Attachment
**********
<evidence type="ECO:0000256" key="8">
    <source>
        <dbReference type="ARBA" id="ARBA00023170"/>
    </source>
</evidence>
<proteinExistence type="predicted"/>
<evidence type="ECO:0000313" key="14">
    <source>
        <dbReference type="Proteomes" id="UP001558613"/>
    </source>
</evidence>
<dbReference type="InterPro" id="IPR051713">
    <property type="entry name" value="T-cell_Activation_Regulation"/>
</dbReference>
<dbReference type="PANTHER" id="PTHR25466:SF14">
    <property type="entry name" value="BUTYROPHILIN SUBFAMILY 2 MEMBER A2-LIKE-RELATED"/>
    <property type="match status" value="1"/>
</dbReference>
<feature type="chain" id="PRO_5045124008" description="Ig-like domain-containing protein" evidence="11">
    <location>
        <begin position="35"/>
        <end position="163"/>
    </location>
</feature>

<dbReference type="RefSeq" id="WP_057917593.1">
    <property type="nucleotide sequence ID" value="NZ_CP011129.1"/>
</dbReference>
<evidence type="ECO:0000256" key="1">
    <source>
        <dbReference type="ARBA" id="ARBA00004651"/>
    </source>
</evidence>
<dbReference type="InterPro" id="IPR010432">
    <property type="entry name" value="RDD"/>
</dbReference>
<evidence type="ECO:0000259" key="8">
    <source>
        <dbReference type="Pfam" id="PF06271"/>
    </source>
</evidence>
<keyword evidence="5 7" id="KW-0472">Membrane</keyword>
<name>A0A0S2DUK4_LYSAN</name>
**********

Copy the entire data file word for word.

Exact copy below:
<evidence type="ECO:0000256" key="8">
    <source>
        <dbReference type="ARBA" id="ARBA00023170"/>
    </source>
</evidence>
<proteinExistence type="predicted"/>
<evidence type="ECO:0000313" key="14">
    <source>
        <dbReference type="Proteomes" id="UP001558613"/>
    </source>
</evidence>
<dbReference type="InterPro" id="IPR051713">
    <property type="entry name" value="T-cell_Activation_Regulation"/>
</dbReference>
<dbReference type="PANTHER" id="PTHR25466:SF14">
    <property type="entry name" value="BUTYROPHILIN SUBFAMILY 2 MEMBER A2-LIKE-RELATED"/>
    <property type="match status" value="1"/>
</dbReference>
<feature type="chain" id="PRO_5045124008" description="Ig-like domain-containing protein" evidence="11">
    <location>
        <begin position="35"/>
        <end position="163"/>
    </location>
</feature>

<dbReference type="RefSeq" id="WP_057917593.1">
    <property type="nucleotide sequence ID" value="NZ_CP011129.1"/>
</dbReference>
<evidence type="ECO:0000256" key="1">
    <source>
        <dbReference type="ARBA" id="ARBA00004651"/>
    </source>
</evidence>
<dbReference type="InterPro" id="IPR010432">
    <property type="entry name" value="RDD"/>
</dbReference>
<evidence type="ECO:0000259" key="8">
    <source>
        <dbReference type="Pfam" id="PF06271"/>
    </source>
</evidence>
<keyword evidence="5 7" id="KW-0472">Membrane</keyword>
<name>A0A0S2DUK4_LYSAN</name>